The esteemed Larry Bundy Jr. is back and with a brand new show called Fact Hunt and for this first episode he is taking a look at the 5 video games you were not aware had sequels…although as he explains in the video itself it’s actually more like…
This video is a bit longer than Larry’s usual offerings here on the site, clocking in at over 17 minutes. As always though it’s filled with the humor and amazing never before known history of some of the greatest video games of the 80’s and 90’s that we’ve come to expect from ‘Guru’ Larry. In this episode he covers everything from Rush’n Attack to Street Fighter II!
Howdy fiends and ghouls! I recently had the pleasure of chatting with one of the most dynamic director/screenwriters around, the incredible Jason Trost (The FP, All Superheroes Must Die, Wet and Reckless). Read on to discover how Jason draws his influences from everything from 80’s action films to classic video games!
I first became aware of your work through the film The FP, which was an astounding amalgam of 80’s action movie tropes and late 90’s rhythm based video games. The film brought to mind everything from Rocky 4 to the off kilter post-apocalyptic mayhem of films such as Castellari’s 1990: The Bronx Warriors (not to mention Walter Hills The Warriors). When you create a film such as this, how do the films you enjoyed growing up inform the work you create today?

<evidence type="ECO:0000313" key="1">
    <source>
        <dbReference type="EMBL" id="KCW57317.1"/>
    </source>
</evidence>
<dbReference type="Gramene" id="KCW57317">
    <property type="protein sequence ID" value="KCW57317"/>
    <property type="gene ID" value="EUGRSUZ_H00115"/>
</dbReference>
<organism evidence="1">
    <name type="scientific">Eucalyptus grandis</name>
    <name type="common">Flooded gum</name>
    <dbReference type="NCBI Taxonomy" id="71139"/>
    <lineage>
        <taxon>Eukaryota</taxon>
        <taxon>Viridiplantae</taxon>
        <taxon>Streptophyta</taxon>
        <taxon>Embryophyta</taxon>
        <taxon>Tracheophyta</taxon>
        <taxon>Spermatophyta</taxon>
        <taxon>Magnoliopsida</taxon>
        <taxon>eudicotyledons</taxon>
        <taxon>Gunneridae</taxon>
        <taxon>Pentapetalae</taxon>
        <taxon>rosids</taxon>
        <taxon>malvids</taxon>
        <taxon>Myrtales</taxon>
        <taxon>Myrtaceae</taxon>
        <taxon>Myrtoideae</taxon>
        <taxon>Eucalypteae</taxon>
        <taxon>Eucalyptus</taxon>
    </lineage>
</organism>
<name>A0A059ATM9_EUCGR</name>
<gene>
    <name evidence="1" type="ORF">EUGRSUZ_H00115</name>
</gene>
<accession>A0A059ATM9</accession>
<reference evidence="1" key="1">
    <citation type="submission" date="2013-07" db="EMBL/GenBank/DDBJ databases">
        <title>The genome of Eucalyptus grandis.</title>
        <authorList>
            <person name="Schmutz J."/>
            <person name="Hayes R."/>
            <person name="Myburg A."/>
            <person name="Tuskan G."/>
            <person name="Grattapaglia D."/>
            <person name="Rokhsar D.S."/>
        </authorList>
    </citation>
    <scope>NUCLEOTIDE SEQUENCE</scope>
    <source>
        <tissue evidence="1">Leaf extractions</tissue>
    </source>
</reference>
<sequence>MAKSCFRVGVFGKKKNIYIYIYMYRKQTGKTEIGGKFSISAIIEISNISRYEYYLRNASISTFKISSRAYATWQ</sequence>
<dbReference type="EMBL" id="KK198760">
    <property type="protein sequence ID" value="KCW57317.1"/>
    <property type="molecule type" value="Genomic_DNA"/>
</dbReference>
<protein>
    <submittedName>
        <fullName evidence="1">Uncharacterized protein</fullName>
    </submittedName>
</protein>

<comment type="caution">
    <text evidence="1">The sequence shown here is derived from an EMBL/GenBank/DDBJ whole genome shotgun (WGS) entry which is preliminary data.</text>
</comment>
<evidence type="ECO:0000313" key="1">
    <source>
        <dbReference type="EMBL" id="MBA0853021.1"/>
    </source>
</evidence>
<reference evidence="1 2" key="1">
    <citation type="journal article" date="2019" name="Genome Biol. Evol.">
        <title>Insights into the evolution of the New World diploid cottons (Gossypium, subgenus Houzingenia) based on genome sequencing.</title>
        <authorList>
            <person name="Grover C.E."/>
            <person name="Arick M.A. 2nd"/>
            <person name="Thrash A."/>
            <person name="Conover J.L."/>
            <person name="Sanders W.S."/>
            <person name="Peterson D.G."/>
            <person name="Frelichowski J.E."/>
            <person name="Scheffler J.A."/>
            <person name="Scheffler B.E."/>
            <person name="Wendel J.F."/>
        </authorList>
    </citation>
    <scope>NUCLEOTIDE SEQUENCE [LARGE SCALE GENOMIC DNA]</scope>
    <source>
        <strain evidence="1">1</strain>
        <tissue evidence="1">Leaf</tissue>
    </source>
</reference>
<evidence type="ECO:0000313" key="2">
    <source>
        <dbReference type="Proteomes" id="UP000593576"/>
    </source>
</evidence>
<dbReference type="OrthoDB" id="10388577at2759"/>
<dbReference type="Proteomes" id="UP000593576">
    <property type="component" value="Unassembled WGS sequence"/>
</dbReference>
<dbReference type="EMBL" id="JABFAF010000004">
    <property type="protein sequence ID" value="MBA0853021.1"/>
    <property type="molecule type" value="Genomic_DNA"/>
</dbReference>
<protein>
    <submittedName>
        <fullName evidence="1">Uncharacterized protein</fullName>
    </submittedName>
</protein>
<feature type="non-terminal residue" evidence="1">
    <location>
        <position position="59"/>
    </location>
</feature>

Jason: They inform everything. They’re how I was raised. They’re in my blood. So when you have to make a design choice on the fly it’s easier to just explain it like, “You know like what the Russian dude was wearing in Rambo III” and then since I’m working with close friends and family they immediately get it and go with it.